You’ve jotted down your resolutions, rung in the new year and made your toasts. Now, learn how to store your extra bubbly so it will taste great when you pop the cork this year or beyond.

Good storage practices will help your champagne stand the test of time, says Cyril Delarue, a licensed oenologist and sixth generation member of the Bollinger family, of Champagne Bollinger, in France.

“Champagne keeps very well, and probably better than most still wines,” he says.

How to Store Champagne

There are three critical rules for storing champagne:

  1. Keep bottles away from light.
  2. Store at a constant temperature.
  3. Store horizontally for long-term storage. Storing standing up is okay for short-term storage.

What is Champagne?

Champagne is a sparkling wine produced in and around the Champagne region of France. It’s made with yeast and a laborious two-step fermentation process that creates all those bubbles. Other sparkling wines, such as cava and prosecco, are produced in other areas around the world.

What Size Bottles Does Champagne Come in?

Champagne comes in standard-sized bottles, but also an array of larger bottles. A Magnum equals two standard-sized bottles, a Jeroboam equals four, a Methuselah equals eight, a Salmanazar equals twelve, and a Balthazar equals 16. The biggest bottle, the Nebuchadnezzar, is equal to a whopping 20 bottles and serves 120 people, according to The Champagne Company.

Whatever the size of your bottle, storing champagne properly can help keep it fresh for future occasions. The right way to store your champagne depends on how quickly you plan to drink it.

Short-term Storage

If you have an open bottle of champagne that you didn’t finish, don’t throw it out. You can store it in the refrigerator with an air-tight stopper and drink it within 24 to 36 hours, says Trisha Antonsen, chief cocktail officer at Drizly, an online shopping service for adult beverages.

If you have an unopened bottle you plan to drink within the next couple of weeks or months, store it in your refrigerator or stash it in a space in your home away from heat and light, Antonsen says.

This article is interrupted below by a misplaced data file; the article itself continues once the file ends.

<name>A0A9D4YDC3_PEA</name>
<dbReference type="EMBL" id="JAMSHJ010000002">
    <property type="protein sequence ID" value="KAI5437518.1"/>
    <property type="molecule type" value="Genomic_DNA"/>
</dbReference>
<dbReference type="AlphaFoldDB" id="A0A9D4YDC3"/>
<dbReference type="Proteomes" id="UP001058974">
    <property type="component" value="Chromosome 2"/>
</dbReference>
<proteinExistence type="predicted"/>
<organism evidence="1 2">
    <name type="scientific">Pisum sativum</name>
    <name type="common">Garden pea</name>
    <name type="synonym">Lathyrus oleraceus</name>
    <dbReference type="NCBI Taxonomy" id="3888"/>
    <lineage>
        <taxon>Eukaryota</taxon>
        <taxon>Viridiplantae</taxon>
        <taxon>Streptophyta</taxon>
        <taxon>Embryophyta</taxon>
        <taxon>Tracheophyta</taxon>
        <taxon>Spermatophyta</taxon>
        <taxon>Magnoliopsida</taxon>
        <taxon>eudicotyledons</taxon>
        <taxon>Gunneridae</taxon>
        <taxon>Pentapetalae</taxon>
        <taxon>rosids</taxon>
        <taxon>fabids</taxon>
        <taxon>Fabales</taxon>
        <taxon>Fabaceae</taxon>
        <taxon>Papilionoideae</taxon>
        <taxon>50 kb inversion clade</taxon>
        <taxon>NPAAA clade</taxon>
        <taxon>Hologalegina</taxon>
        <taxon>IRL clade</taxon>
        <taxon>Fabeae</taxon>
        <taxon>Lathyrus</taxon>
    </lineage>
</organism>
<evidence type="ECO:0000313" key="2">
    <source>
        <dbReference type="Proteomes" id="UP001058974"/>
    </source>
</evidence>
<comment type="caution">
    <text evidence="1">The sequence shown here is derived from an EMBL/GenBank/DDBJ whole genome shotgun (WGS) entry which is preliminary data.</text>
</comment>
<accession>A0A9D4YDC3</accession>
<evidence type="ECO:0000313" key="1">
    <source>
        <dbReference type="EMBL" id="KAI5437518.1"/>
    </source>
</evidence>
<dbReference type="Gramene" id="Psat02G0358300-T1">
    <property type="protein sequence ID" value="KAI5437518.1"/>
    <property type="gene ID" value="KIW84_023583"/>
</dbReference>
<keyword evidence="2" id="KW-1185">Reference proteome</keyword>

For example, a basement might work well because “it will be consistently cool and dark,” she says. But never stick your champagne in the garage because temperature fluctuation could harm the wine, she says.

Long-term Champagne Storage

If you plan to let your champagne age for several years or decades, storage gets a little more complicated. You should know that champagne ages better in larger bottles, especially the Magnum, which is the equivalent of two standard bottles, Delarue says.

In fact, Champagne Bollinger has done comparisons of old vintages aged in standard bottles and magnums, and found the wine in the magnums tasted better.

“Personally, I tend to buy magnums instead of bottles for wines I want to age,” he says.

Champagne should be stored with bottles lying on their sides in order to keep the corks from drying out. Champagne needs these conditions for proper long-term storage:

🍾  Low, stable temperature around 50 degrees Fahrenheit
🍾  A dark, quiet space with no vibrations to disturb the wine
🍾  A high humidity around 80 percent. For about $40, you can purchase a hygrometer to check humidity.
🍾  To increase humidity, set a container of water on the floor, Wine Spectator’s wine advice columnist “Dr. Vinny” recommends.

“Some natural cellars are perfect,” Delarue says. But if you don’t have one in your home, he strongly recommends a wine storage facility.

How Much Does Champagne Storage Cost?

Pricing at wine storage facilities varies depends on the facility and how much wine you store, and can start as low as about $20 a month and go up to hundreds of dollars a month or more.

For example, a wine storage facility in Washington state charges $25 a month for a locker that stores six cases and up to $220 a month for a walk-in that stores just under 100 cases of wine.

How Long Does Champagne Keep?

There’s no hard-and-fast rule, and it varies from one producer or vintage to another, Delarue says.

For example, he recently tasted some 1914 champagne that it was still “brilliant and alive,” he says.

Allie Johnson